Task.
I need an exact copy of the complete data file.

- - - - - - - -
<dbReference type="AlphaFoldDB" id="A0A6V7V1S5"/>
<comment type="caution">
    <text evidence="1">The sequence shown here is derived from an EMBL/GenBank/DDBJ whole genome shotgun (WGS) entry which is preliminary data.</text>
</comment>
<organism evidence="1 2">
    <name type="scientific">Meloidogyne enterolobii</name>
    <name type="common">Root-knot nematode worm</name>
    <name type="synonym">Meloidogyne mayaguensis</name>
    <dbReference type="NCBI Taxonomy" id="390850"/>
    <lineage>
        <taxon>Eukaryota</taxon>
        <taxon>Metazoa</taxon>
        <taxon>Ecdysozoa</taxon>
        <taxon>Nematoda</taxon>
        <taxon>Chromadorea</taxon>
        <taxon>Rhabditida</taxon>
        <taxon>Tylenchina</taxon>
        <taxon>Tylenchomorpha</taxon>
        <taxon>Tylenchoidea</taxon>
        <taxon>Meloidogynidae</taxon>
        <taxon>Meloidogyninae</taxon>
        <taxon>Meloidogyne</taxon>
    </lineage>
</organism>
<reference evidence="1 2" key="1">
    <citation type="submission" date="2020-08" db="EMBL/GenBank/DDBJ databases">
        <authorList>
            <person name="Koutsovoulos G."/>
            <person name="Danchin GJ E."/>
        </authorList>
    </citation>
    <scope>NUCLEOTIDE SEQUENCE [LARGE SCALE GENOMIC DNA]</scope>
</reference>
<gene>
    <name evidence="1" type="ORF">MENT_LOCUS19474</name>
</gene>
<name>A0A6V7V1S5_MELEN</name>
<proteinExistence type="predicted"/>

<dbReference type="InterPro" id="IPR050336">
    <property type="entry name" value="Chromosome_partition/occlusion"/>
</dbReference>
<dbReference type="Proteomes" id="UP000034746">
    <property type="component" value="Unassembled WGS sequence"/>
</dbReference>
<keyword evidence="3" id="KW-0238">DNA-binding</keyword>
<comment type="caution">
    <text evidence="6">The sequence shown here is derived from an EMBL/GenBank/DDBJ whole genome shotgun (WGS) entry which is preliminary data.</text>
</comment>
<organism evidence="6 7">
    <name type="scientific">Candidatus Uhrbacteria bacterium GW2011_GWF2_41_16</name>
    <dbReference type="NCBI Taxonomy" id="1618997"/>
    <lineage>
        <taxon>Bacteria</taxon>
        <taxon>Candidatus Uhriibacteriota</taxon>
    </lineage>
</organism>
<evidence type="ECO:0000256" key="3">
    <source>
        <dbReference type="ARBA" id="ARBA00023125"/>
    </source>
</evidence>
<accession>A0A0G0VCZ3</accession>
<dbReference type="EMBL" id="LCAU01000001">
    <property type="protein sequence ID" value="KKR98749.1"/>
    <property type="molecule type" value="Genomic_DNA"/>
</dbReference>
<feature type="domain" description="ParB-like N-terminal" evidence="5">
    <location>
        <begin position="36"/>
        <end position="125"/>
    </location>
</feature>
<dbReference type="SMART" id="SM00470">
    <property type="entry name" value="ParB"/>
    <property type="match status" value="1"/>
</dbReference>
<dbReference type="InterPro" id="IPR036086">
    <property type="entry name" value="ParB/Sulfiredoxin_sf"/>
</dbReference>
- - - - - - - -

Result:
<dbReference type="AlphaFoldDB" id="A0A6V7V1S5"/>
<comment type="caution">
    <text evidence="1">The sequence shown here is derived from an EMBL/GenBank/DDBJ whole genome shotgun (WGS) entry which is preliminary data.</text>
</comment>
<organism evidence="1 2">
    <name type="scientific">Meloidogyne enterolobii</name>
    <name type="common">Root-knot nematode worm</name>
    <name type="synonym">Meloidogyne mayaguensis</name>
    <dbReference type="NCBI Taxonomy" id="390850"/>
    <lineage>
        <taxon>Eukaryota</taxon>
        <taxon>Metazoa</taxon>
        <taxon>Ecdysozoa</taxon>
        <taxon>Nematoda</taxon>
        <taxon>Chromadorea</taxon>
        <taxon>Rhabditida</taxon>
        <taxon>Tylenchina</taxon>
        <taxon>Tylenchomorpha</taxon>
        <taxon>Tylenchoidea</taxon>
        <taxon>Meloidogynidae</taxon>
        <taxon>Meloidogyninae</taxon>
        <taxon>Meloidogyne</taxon>
    </lineage>
</organism>
<reference evidence="1 2" key="1">
    <citation type="submission" date="2020-08" db="EMBL/GenBank/DDBJ databases">
        <authorList>
            <person name="Koutsovoulos G."/>
            <person name="Danchin GJ E."/>
        </authorList>
    </citation>
    <scope>NUCLEOTIDE SEQUENCE [LARGE SCALE GENOMIC DNA]</scope>
</reference>
<gene>
    <name evidence="1" type="ORF">MENT_LOCUS19474</name>
</gene>
<name>A0A6V7V1S5_MELEN</name>
<proteinExistence type="predicted"/>

<dbReference type="InterPro" id="IPR050336">
    <property type="entry name" value="Chromosome_partition/occlusion"/>
</dbReference>
<dbReference type="Proteomes" id="UP000034746">
    <property type="component" value="Unassembled WGS sequence"/>
</dbReference>
<keyword evidence="3" id="KW-0238">DNA-binding</keyword>
<comment type="caution">
    <text evidence="6">The sequence shown here is derived from an EMBL/GenBank/DDBJ whole genome shotgun (WGS) entry which is preliminary data.</text>
</comment>
<organism evidence="6 7">
    <name type="scientific">Candidatus Uhrbacteria bacterium GW2011_GWF2_41_16</name>
    <dbReference type="NCBI Taxonomy" id="1618997"/>
    <lineage>
        <taxon>Bacteria</taxon>
        <taxon>Candidatus Uhriibacteriota</taxon>
    </lineage>
</organism>
<evidence type="ECO:0000256" key="3">
    <source>
        <dbReference type="ARBA" id="ARBA00023125"/>
    </source>
</evidence>
<accession>A0A0G0VCZ3</accession>
<dbReference type="EMBL" id="LCAU01000001">
    <property type="protein sequence ID" value="KKR98749.1"/>
    <property type="molecule type" value="Genomic_DNA"/>
</dbReference>
<feature type="domain" description="ParB-like N-terminal" evidence="5">
    <location>
        <begin position="36"/>
        <end position="125"/>
    </location>
</feature>
<dbReference type="SMART" id="SM00470">
    <property type="entry name" value="ParB"/>
    <property type="match status" value="1"/>
</dbReference>
<dbReference type="InterPro" id="IPR036086">
    <property type="entry name" value="ParB/Sulfiredoxin_sf"/>
</dbReference>